Foxy Shazam - The Cockpit, Leeds
After an unmemorable opening act, Eureka Machines took the stage and made their mark before even a note was struck. Slickly-presented in black with spectacular creepers and 50s mics, they promised much and delivered with a performance as tight as a duck’s backside. Plenty of energy and driving rhythms, well-rehearsed stage moves that could have been trite if they weren’t carried off so cleanly – definitely a band that would please most crowds.
The turnout tonight was low, although diverse – the young and beautiful mixed with old cynics who probably go to gigs most nights of the week – but rarely will any of them have seen a show quite like that put on by headliners Foxy Shazam.
Those few who’d already heard Foxy’s first major label album, or even just read a review, may have had an inkling that their set might be dramatic but most present were stunned into near-silence. The Cincinnati funsters style themselves to their own individual and wildly varying tastes – from lead singer Eric Sean Nally’s sixties soul get-up, through hair bigger than most 80s LA bands could ever imagine, to the keyboard player’s beard that would knock Dusty Gibbons into a cocked hat – but it all seemed to fit with a live show that was pure musical circus.
Kicking off with ‘The Only Way To My Heart is With An Axe’, the scene was quickly set with Eric posing and posturing in a style that would have left Mick Jagger breathless to a tune that was dark rock-pop genius. Whilst playing with apparent abandon, the band were nonetheless perfect to a note and more than justified their place on stage. Finishing the opener with the keyboard player standing on top of his instrument and stomping with his feet might have been more climactic than most outfits could ever hope to achieve, but more was to come.
‘Count Me Out’ and ‘Oh Lord’ kept up the tempo, but the audience was generally gobsmacked into little more than polite applause. Many artists would have been fazed by now and gone through the motions, but not Eric and his mates. A quick intro to ‘The Rocketeer’, claimed to have been written on the back of a pick-up truck with Nick Cave whilst doing 90mph, and the maestro began to show off tricks with the microphone stand and more rolls than an overstocked bakery – repeated in next song ‘Bombs Away’ when he managed to headbutt the mike off its moorings but still carrying on like a true professional whilst surreptitiously retrieving it from the floor.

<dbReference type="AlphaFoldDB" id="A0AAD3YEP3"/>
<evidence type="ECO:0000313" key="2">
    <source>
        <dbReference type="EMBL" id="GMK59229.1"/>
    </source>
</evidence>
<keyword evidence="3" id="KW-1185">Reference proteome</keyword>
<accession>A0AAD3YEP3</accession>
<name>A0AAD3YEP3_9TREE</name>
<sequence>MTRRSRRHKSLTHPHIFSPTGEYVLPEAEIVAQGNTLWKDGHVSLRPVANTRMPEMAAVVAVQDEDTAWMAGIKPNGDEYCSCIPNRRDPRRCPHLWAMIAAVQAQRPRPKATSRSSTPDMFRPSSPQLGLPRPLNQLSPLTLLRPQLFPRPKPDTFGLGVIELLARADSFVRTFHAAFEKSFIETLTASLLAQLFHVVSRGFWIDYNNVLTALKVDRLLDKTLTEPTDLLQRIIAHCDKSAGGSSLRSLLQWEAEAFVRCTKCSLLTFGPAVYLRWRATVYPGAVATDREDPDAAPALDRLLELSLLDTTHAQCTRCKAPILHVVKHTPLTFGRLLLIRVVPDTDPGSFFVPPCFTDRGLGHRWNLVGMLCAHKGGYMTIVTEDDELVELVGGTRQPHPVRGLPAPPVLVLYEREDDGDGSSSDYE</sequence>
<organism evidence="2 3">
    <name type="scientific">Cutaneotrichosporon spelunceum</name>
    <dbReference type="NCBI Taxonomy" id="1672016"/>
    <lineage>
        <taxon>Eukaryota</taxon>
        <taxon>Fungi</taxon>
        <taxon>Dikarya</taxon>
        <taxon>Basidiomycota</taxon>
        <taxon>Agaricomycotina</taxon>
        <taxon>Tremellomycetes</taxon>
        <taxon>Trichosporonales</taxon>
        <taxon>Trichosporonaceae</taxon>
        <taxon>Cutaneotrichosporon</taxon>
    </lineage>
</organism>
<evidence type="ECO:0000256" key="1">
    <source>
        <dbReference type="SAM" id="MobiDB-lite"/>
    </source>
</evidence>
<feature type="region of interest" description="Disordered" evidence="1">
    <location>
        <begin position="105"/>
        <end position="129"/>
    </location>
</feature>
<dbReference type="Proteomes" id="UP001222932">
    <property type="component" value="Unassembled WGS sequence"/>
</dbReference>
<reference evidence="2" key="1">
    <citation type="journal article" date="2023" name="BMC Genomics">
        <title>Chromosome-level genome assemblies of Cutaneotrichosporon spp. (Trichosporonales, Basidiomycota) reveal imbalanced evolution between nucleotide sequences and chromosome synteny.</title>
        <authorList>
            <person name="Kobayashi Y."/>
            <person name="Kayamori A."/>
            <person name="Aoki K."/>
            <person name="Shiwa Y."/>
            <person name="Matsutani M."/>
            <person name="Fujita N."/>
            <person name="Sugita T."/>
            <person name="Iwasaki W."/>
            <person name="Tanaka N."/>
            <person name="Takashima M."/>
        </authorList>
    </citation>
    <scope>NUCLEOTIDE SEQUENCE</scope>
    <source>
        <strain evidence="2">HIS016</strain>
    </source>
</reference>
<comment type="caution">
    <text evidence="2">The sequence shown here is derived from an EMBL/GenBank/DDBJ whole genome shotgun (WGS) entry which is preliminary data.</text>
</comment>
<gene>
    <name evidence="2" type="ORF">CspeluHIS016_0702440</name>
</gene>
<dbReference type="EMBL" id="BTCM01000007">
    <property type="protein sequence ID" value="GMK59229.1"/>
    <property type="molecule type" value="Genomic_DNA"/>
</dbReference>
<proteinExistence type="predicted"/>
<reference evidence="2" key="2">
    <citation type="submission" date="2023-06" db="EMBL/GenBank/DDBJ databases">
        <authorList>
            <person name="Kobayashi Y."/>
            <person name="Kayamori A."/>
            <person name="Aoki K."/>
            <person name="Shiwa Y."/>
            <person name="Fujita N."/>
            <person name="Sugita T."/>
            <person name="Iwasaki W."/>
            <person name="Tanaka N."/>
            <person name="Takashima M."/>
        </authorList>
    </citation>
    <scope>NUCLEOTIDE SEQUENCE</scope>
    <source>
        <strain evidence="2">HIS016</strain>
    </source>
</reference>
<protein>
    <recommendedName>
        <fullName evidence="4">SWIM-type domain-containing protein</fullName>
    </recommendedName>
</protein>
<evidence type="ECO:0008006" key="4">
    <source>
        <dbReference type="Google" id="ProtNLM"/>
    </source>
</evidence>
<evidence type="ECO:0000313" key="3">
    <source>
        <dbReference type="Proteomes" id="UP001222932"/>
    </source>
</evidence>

‘Unstoppable’ had a chorus that stuck in the brain and saw the band pumping out more energy than a dozen four-year-olds in a ball pool. This one will surely make a big mark should they release it as a single. For a brief respite from the mayhem, Mr Nally took some time out to chat to the audience about a recent magazine review in which he’d been described as having a girl’s voice. Clearly upset, he still showed the grace and decorum not to name the magazine in question and, with the ensemble now fully recovered, they hopped back onboard the crazy train and bopped around like Labradors on Red Bull to ‘Bye Bye Symphony’ and ‘Killin’ It.’
Closing the evening was a marvellous, full-band acapella version of ‘Evil Thoughts’ with Eric finishing the night by declaring “Sometimes I wish I could get a little mirror on my stage so I could look at myself when I sing” before smashing the microphone on the floor. Showmanship par excellence.
It’s to be hoped that Foxy Shazam return to these shores early next year to play another small-venue tour as, when festival season kicks in and the PR machine gets hold of them, they are quite simply going to become stratospherically famous. Get to see them in an intimate setting if you can. They will blow you away.